by Roxanne Tellier
In North America, Father’s Day was first celebrated in Spokane, Washington in 1910, when a young Arkansan woman named Sonora Smart Dobb organized a day of praise for people like her own father, a single parent and Civil War veteran, who raised six children. It would have remained a local issue, and faded away in time, except that Dobb, after a twenty year break, decided to revisit the idea of the celebration, and to up the volume by promoting the Day at a national level.
In the 1930s, with the help of the Father’s Day Council founded by the New York Associated Men’s Wear Retailers, she and her supporters pumped up the commercial volume, and, by the mid-1980’s, had made Father’s Day into a Second Christmas for the men’s gift-oriented industries.
Cue the cascade of cutesy Father’s Day gifts … ties, funky t shirts, things for the car and/or garage, and a slew of macho oriented bumpf. Not much chocolate, though, I have noticed. You never really find a “Day after Father’s Day Half Price CHOCOLATE” sale, do you?
I’m not a big fan of the patriarchy. Wasn’t keen on growing up under it, really hated the ‘glass ceiling‘ and the way that women have to work two or three times as hard as a guy to get a seat at the table where men naturally choose to sit at it’s head, as though it is their due by birth. Never liked the preponderance of males in every position of power from the local cops to the clergy and prime ministers or presidents. Never liked men making decisions that would affect my day to day life, my voting rights, or my sex life. Just never liked it.
I spent nearly a year in an orphanage when I was five, so that my mum and sister could recover from a very difficult childbirth they’d endured. Although my parents would come and visit me when they could, a five year old is a walking hot bed of childhood diseases, so I was kept away from my sister, who was quite fragile.
Having actual parents, while living in an orphanage filled with kids who had no parents, made me the one eyed child in the land of the blind; I knew that I was incredibly lucky to actually have parents, even if my whole ‘family’ thing was currently on hold.
Not all parents are created equal. While I know that there are a lot of people out there who had good fathers, and lots of guys who believe that they themselves are good fathers, there’s also a lot of guys that didn’t do so good at the father game, for any number of reasons. Some times there are cultural issues at play – some families keep kids away from their fathers until the kids are old enough to interact semi-responsibly. Some fathers may struggle with how best to relate to their kids, because they themselves had a less than adequate father/child relationship. Some dads walk away from their responsibilities, maybe because they are unable to cope, or maybe because they don’t know how fast life – and youth – speeds by. And then there are those who can’t imagine taking responsibility for their part in the child’s birth and childhood.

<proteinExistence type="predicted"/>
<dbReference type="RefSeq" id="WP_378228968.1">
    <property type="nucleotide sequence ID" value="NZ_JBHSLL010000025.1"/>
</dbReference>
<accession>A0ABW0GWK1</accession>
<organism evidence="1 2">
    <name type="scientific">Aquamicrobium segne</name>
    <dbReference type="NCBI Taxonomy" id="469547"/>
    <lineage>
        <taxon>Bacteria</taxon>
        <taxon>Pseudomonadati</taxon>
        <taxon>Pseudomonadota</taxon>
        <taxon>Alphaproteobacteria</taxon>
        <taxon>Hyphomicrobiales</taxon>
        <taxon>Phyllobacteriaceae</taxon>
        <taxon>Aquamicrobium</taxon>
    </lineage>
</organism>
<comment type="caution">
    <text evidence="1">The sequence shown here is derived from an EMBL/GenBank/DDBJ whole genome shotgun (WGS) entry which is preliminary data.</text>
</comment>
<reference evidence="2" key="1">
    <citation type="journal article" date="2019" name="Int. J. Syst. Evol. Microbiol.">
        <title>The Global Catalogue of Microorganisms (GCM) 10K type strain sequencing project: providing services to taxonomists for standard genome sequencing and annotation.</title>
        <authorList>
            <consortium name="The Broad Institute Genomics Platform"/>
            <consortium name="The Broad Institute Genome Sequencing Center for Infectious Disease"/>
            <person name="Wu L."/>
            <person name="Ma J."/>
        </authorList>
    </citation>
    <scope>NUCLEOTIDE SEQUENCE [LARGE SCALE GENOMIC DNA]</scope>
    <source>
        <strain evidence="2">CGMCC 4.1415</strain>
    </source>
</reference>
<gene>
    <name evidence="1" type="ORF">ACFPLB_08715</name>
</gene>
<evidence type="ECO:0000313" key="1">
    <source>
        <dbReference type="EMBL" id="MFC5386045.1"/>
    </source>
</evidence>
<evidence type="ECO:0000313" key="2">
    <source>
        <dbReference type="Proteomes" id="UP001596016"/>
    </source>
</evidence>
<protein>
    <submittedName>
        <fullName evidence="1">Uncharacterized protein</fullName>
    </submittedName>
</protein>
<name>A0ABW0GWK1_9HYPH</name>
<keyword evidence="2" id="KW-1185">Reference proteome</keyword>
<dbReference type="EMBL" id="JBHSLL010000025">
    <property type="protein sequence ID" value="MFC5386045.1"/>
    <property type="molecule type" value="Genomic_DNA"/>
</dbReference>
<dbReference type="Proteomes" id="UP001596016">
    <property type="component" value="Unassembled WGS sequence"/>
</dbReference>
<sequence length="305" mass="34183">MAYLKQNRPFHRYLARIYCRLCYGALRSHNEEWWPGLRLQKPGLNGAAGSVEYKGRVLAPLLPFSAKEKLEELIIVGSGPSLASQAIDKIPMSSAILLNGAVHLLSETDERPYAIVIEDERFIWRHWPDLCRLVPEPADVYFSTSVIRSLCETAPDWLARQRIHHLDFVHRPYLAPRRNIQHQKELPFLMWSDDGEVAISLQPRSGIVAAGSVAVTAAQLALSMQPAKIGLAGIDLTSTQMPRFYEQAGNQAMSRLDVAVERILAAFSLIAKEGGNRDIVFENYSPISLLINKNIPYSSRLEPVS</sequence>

How do we define a good father? No one seems to know exactly what constitutes the ideal dad. Sometimes we think we know what qualities we would have liked to have in a father, and some people actually did get a dad that really did fulfill our stated and unstated needs. It takes all kinds, and there are all kinds of dads.
I have mixed feelings about Father’s Day. Unlike a lot of my friends, I didn’t get the Leave It To Beaver family lifestyle of the 50s. I’m glad for those of my friends who have fond memories of their dads .. but I’m not one of those people.
Every Father’s Day I smile and nod when people write about warm, loving interactions with their dads or dad figures. That was just not my experience. And the funny thing about those people who grew up having dads whom they admired or adored is how difficult it is for them to comprehend that a lot of other kids didn’t get that kind of attention, and can’t relate to the connection other fathers and kids enjoyed. Some kids lost their dad very early, to death, divorce, or disinterest. Some kids received no attention, or, worse, received the wrong kinds of attention, the kind that landed them in psychotherapy for decades.
So there are some people who are feeling a little testy today, who will be staying off social media, and avoiding the ‘highlight reels’ that a lot of people will be sharing of their childhood memories. Some might be dreading a visit to a dad who didn’t quite cut it when it came to parenting. And, whether their dads were not so good or not so bad, there will be many, many others wishing that their dads were alive so that they could share one more moment with them.
On Father’s Day, pretty much everyone will put a happy face on their upbringing, whether or not they had a good relationship with their dads. But a lot of time, they’re not being honest, to themselves or to others. Pretending that things are fine when they most definitely are not can make people feel like they are alone, and can even make them feel like they are bad people for not having had a good dad.
Truth is, all of us on this planet – whether we are fathers or grown up kids – are human, fallible, needy, and imperfect. Whatever you are feeling today, there are many feeling the exact same way.
So – Bless them all, bless them all. Bless the good dads, the not so good dads, the happy dads and the sad dads. Bless the dads who lifted up their kids, high enough to touch the moon, and the ones who might as well have been ON the moon themselves.
Happy Father’s Day, Dads. Enjoy your day.